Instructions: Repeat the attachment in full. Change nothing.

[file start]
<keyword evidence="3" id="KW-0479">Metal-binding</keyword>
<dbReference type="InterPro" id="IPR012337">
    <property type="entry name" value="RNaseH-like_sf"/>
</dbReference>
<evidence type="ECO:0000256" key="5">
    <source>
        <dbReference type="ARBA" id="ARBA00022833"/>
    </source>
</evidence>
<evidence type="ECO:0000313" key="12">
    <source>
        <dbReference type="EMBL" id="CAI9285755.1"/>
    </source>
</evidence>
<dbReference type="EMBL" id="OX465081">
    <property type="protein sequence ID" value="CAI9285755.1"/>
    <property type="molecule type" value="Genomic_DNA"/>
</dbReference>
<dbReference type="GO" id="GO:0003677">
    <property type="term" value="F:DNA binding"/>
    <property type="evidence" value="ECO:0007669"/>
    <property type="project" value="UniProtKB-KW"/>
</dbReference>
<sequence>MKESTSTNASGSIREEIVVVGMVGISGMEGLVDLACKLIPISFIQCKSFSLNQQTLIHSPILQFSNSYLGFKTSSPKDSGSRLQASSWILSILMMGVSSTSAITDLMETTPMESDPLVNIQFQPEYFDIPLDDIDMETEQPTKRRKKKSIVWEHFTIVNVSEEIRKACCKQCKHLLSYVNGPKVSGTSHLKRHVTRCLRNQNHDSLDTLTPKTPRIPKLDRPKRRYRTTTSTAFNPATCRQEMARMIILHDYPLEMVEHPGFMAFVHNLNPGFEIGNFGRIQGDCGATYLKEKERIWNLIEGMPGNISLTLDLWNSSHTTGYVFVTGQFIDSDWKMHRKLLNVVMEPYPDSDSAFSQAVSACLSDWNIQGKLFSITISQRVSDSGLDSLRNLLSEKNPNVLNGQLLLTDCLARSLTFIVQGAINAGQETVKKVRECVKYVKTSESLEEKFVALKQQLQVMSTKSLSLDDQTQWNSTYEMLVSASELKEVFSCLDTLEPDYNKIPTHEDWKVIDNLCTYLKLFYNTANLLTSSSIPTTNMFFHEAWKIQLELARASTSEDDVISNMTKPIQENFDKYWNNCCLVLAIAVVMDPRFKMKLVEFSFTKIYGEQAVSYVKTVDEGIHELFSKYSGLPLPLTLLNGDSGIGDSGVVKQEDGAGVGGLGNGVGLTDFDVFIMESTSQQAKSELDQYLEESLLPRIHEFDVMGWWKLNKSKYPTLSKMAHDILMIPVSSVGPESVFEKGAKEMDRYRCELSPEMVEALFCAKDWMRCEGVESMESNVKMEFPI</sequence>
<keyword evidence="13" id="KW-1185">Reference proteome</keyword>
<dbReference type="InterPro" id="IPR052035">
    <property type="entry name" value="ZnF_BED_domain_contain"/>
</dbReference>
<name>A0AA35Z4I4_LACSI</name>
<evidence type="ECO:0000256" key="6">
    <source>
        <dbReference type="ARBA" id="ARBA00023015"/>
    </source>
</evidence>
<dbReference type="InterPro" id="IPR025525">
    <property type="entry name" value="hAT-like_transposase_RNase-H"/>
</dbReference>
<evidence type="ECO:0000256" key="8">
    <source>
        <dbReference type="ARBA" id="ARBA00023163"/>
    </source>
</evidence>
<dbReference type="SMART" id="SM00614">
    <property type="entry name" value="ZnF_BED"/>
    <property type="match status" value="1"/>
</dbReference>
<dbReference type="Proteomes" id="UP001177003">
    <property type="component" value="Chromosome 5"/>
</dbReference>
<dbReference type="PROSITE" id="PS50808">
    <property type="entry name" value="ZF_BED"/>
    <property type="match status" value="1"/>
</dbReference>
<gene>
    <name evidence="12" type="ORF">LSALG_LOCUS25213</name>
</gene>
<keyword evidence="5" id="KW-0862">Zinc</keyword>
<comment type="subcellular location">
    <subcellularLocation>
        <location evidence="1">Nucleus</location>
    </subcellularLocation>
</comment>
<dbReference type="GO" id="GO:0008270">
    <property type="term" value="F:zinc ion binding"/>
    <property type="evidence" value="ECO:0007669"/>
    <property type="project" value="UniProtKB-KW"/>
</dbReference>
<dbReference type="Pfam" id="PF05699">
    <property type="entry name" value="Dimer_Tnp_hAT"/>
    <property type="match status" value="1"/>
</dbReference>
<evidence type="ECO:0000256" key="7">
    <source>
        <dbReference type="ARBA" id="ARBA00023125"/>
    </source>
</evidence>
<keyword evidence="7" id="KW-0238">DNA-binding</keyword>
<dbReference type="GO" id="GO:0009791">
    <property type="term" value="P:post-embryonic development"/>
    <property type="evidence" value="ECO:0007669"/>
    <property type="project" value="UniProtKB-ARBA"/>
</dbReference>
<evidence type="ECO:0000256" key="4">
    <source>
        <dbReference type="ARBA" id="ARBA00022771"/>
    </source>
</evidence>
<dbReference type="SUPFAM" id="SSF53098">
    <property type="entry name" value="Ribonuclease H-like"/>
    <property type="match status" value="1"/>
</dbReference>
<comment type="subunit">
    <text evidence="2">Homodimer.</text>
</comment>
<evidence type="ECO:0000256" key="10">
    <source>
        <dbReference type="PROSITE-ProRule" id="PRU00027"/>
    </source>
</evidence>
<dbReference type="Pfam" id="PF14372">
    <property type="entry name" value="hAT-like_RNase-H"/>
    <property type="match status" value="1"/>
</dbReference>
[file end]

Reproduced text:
<keyword evidence="3" id="KW-0479">Metal-binding</keyword>
<dbReference type="InterPro" id="IPR012337">
    <property type="entry name" value="RNaseH-like_sf"/>
</dbReference>
<evidence type="ECO:0000256" key="5">
    <source>
        <dbReference type="ARBA" id="ARBA00022833"/>
    </source>
</evidence>
<evidence type="ECO:0000313" key="12">
    <source>
        <dbReference type="EMBL" id="CAI9285755.1"/>
    </source>
</evidence>
<dbReference type="EMBL" id="OX465081">
    <property type="protein sequence ID" value="CAI9285755.1"/>
    <property type="molecule type" value="Genomic_DNA"/>
</dbReference>
<dbReference type="GO" id="GO:0003677">
    <property type="term" value="F:DNA binding"/>
    <property type="evidence" value="ECO:0007669"/>
    <property type="project" value="UniProtKB-KW"/>
</dbReference>
<sequence>MKESTSTNASGSIREEIVVVGMVGISGMEGLVDLACKLIPISFIQCKSFSLNQQTLIHSPILQFSNSYLGFKTSSPKDSGSRLQASSWILSILMMGVSSTSAITDLMETTPMESDPLVNIQFQPEYFDIPLDDIDMETEQPTKRRKKKSIVWEHFTIVNVSEEIRKACCKQCKHLLSYVNGPKVSGTSHLKRHVTRCLRNQNHDSLDTLTPKTPRIPKLDRPKRRYRTTTSTAFNPATCRQEMARMIILHDYPLEMVEHPGFMAFVHNLNPGFEIGNFGRIQGDCGATYLKEKERIWNLIEGMPGNISLTLDLWNSSHTTGYVFVTGQFIDSDWKMHRKLLNVVMEPYPDSDSAFSQAVSACLSDWNIQGKLFSITISQRVSDSGLDSLRNLLSEKNPNVLNGQLLLTDCLARSLTFIVQGAINAGQETVKKVRECVKYVKTSESLEEKFVALKQQLQVMSTKSLSLDDQTQWNSTYEMLVSASELKEVFSCLDTLEPDYNKIPTHEDWKVIDNLCTYLKLFYNTANLLTSSSIPTTNMFFHEAWKIQLELARASTSEDDVISNMTKPIQENFDKYWNNCCLVLAIAVVMDPRFKMKLVEFSFTKIYGEQAVSYVKTVDEGIHELFSKYSGLPLPLTLLNGDSGIGDSGVVKQEDGAGVGGLGNGVGLTDFDVFIMESTSQQAKSELDQYLEESLLPRIHEFDVMGWWKLNKSKYPTLSKMAHDILMIPVSSVGPESVFEKGAKEMDRYRCELSPEMVEALFCAKDWMRCEGVESMESNVKMEFPI</sequence>
<keyword evidence="13" id="KW-1185">Reference proteome</keyword>
<dbReference type="InterPro" id="IPR052035">
    <property type="entry name" value="ZnF_BED_domain_contain"/>
</dbReference>
<name>A0AA35Z4I4_LACSI</name>
<evidence type="ECO:0000256" key="6">
    <source>
        <dbReference type="ARBA" id="ARBA00023015"/>
    </source>
</evidence>
<dbReference type="InterPro" id="IPR025525">
    <property type="entry name" value="hAT-like_transposase_RNase-H"/>
</dbReference>
<evidence type="ECO:0000256" key="8">
    <source>
        <dbReference type="ARBA" id="ARBA00023163"/>
    </source>
</evidence>
<dbReference type="SMART" id="SM00614">
    <property type="entry name" value="ZnF_BED"/>
    <property type="match status" value="1"/>
</dbReference>
<dbReference type="Proteomes" id="UP001177003">
    <property type="component" value="Chromosome 5"/>
</dbReference>
<dbReference type="PROSITE" id="PS50808">
    <property type="entry name" value="ZF_BED"/>
    <property type="match status" value="1"/>
</dbReference>
<gene>
    <name evidence="12" type="ORF">LSALG_LOCUS25213</name>
</gene>
<keyword evidence="5" id="KW-0862">Zinc</keyword>
<comment type="subcellular location">
    <subcellularLocation>
        <location evidence="1">Nucleus</location>
    </subcellularLocation>
</comment>
<dbReference type="GO" id="GO:0008270">
    <property type="term" value="F:zinc ion binding"/>
    <property type="evidence" value="ECO:0007669"/>
    <property type="project" value="UniProtKB-KW"/>
</dbReference>
<dbReference type="Pfam" id="PF05699">
    <property type="entry name" value="Dimer_Tnp_hAT"/>
    <property type="match status" value="1"/>
</dbReference>
<evidence type="ECO:0000256" key="7">
    <source>
        <dbReference type="ARBA" id="ARBA00023125"/>
    </source>
</evidence>
<keyword evidence="7" id="KW-0238">DNA-binding</keyword>
<dbReference type="GO" id="GO:0009791">
    <property type="term" value="P:post-embryonic development"/>
    <property type="evidence" value="ECO:0007669"/>
    <property type="project" value="UniProtKB-ARBA"/>
</dbReference>
<evidence type="ECO:0000256" key="4">
    <source>
        <dbReference type="ARBA" id="ARBA00022771"/>
    </source>
</evidence>
<dbReference type="SUPFAM" id="SSF53098">
    <property type="entry name" value="Ribonuclease H-like"/>
    <property type="match status" value="1"/>
</dbReference>
<comment type="subunit">
    <text evidence="2">Homodimer.</text>
</comment>
<evidence type="ECO:0000256" key="10">
    <source>
        <dbReference type="PROSITE-ProRule" id="PRU00027"/>
    </source>
</evidence>
<dbReference type="Pfam" id="PF14372">
    <property type="entry name" value="hAT-like_RNase-H"/>
    <property type="match status" value="1"/>
</dbReference>